Test for Floating Pneumatic Rubber Fenders Based on ISO17357
Floating pneumatic rubber fender was developed in 1958 based on a rubber company’s technology for rubber aircraft fuel tanks and automobile tires. The progress in the development of such floating pneumatic rubber fenders is closely related to the progress and development in ship technology, and has to continuously cope with larger and larger bulk carriers, oil and gas tankers such as VLCC’s, ULCC’s, large gas carriers and floating structures. Floating pneumatic fenders are used worldwide mostly in ship-to-ship transfer operations, with guidelines provided by OCIMF (Oil companies international marine forum) (OCIMF; 1995, 1997), terminals and by many countries’ navy. These fenders play a critical role in the safe operation of ship berthing.
In compliance with the standard ISO 17357, we conducted the prototype test of floating pneumatic rubber fenders such as parallel compression test, angular compression test, durability test, compression-recovery test and puncture-resistance test. We also conducted the test and inspection for commercial fenders, namely, material test, dimension inspection, air leakage test and hydraulic-pressure test, and burst test (endurable pressure test).
Performance Test, Parallel Compression Test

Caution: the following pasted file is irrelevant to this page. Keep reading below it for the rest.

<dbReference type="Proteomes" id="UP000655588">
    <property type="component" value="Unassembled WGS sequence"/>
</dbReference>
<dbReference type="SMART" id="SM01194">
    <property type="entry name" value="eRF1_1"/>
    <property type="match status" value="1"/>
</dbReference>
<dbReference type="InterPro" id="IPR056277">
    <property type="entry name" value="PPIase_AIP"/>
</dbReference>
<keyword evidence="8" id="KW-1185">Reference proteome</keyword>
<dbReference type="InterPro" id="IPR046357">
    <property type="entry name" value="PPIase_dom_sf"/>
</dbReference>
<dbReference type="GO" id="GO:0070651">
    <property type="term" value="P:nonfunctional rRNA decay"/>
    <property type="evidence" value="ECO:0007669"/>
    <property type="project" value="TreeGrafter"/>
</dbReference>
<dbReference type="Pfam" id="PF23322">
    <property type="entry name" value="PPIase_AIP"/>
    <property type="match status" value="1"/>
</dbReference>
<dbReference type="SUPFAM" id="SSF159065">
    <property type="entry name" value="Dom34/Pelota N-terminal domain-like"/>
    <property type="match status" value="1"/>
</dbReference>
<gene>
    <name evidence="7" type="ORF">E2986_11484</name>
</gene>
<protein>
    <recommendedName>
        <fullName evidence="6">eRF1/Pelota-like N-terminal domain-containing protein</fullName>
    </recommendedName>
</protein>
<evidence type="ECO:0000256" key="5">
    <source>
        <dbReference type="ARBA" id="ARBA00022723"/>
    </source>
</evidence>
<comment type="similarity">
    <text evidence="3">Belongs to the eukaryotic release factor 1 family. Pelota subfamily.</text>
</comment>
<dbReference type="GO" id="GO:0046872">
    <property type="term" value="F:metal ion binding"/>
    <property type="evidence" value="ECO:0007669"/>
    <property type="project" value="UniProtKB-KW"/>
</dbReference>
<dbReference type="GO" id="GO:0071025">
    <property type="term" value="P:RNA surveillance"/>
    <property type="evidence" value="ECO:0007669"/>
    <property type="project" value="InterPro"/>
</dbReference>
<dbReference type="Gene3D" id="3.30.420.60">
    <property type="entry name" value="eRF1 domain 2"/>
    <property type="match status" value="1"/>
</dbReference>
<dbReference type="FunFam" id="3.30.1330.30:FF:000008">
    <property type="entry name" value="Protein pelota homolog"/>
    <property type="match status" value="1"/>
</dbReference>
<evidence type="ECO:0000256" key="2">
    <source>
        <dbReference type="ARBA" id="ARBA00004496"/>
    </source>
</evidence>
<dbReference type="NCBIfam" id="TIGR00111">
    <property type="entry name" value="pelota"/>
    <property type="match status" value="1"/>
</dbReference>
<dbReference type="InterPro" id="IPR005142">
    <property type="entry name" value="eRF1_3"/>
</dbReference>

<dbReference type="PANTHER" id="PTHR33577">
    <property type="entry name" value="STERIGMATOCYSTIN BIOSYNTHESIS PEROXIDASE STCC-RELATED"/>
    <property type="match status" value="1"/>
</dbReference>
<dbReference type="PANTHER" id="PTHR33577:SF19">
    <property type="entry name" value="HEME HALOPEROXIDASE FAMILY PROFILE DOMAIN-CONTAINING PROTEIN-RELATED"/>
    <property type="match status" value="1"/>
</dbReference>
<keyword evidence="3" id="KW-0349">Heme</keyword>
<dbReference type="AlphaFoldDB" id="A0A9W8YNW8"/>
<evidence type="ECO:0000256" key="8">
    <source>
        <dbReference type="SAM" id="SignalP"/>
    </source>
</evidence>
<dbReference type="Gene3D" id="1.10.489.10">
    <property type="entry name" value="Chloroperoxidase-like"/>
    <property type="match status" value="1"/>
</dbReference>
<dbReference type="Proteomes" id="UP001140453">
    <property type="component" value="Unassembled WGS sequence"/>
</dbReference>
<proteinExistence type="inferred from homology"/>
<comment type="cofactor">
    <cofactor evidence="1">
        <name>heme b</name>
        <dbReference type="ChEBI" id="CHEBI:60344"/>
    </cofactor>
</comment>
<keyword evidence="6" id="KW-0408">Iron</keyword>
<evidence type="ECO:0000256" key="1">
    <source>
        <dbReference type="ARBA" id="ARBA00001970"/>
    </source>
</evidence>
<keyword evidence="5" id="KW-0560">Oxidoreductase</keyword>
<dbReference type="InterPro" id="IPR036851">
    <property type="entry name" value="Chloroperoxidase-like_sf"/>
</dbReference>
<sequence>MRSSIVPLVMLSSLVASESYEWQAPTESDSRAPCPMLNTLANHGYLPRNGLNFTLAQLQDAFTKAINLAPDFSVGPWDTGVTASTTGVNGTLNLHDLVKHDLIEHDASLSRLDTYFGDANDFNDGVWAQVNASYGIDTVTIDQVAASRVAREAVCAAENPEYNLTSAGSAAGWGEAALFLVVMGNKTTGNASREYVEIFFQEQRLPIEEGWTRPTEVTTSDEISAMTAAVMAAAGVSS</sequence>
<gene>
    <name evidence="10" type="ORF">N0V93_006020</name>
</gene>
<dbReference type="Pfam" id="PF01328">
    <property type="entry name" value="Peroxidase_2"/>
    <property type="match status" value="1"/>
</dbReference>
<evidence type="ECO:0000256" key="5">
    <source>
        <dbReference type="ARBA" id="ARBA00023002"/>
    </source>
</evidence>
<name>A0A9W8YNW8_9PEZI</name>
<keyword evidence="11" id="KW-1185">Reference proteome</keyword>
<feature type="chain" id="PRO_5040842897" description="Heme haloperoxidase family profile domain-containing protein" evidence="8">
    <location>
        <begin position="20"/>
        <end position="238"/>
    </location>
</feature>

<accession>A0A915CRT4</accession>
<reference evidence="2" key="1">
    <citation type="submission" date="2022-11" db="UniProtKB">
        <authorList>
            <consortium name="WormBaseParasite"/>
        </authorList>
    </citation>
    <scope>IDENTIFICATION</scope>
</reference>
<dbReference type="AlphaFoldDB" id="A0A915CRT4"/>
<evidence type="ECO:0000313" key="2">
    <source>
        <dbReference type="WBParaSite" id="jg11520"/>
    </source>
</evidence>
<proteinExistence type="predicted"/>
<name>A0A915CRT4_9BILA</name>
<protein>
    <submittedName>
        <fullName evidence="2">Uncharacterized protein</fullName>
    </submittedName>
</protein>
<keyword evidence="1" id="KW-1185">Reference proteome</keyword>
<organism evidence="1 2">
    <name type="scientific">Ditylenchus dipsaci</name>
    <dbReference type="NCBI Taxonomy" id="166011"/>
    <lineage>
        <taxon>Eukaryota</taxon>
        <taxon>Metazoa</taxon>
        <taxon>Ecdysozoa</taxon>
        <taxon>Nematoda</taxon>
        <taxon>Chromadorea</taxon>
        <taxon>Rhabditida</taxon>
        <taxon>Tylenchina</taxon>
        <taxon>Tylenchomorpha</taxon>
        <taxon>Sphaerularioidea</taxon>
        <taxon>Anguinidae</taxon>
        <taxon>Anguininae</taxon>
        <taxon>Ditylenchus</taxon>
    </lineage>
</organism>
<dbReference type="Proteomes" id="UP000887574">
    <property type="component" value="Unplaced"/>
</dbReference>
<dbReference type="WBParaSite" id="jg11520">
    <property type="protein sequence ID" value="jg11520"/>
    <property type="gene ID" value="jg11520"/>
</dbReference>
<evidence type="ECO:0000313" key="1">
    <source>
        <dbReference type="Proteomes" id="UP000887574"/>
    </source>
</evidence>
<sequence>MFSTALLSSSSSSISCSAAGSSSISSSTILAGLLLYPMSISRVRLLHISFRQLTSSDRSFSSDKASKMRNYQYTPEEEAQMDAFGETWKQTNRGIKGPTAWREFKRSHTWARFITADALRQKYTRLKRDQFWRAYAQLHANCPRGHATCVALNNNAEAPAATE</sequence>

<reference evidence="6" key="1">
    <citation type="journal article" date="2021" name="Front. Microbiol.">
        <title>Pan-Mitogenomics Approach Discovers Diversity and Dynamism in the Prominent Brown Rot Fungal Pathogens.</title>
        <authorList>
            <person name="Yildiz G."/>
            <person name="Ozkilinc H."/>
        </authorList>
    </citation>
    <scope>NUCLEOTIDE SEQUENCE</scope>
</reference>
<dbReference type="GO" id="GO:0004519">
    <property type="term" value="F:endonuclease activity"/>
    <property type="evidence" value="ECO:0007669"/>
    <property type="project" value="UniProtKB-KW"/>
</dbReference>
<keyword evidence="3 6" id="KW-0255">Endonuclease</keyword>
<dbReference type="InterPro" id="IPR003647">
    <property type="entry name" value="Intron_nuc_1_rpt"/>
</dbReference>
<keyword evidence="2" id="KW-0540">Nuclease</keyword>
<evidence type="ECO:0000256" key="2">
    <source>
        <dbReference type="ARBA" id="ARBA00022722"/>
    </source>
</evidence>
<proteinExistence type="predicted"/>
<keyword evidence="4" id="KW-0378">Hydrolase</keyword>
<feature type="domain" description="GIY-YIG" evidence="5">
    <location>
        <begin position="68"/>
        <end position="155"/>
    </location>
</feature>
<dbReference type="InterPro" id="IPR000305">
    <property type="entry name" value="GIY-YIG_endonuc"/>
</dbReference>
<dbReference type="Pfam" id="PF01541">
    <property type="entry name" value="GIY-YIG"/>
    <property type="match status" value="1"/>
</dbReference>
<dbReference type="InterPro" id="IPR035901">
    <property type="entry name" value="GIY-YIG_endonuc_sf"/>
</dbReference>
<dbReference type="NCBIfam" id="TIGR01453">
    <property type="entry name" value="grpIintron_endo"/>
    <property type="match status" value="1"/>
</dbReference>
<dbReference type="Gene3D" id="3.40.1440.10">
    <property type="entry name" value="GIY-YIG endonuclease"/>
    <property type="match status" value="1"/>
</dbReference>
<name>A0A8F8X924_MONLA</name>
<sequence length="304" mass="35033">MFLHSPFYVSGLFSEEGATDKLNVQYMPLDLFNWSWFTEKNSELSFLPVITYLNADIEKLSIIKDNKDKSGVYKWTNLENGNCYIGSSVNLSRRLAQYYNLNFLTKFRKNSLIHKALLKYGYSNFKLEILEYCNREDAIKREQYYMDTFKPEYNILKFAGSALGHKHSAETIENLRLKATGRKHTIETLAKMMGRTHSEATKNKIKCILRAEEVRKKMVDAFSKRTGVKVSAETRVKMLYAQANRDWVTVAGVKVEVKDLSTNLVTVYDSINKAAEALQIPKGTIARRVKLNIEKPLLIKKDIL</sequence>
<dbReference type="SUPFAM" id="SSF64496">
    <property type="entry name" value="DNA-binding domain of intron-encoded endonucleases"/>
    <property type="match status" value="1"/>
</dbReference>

In the case of pneumatic rubber fenders, the inner air pressure determines properties such as energy absorption and reaction force as per the equations below,
where E, R and p; energy absorption, reaction force and inner air pressure at displacement x, A; contact surface area at x, v; volume of fender, p0 and v0; initial inner air pressure and volume, n; polytropic index. From Eq.2 the reaction force is derived from the inner air pressure multiplied by the contact surface area.
The parallel compression test based on ISO17357 is carried out for a prototype fender, 1000mm diameter x 2000mm length (Pneumatic 50) using a 10,000kN compression test apparatus. The compression test is conducted twice with a 5 min. interval. The deflection, reaction force and inner air pressure (which is equal to the hull pressure) are measured as time series data. The ambient temperature is 33.2-Celsius degree and the compression speed is 77mm/min.
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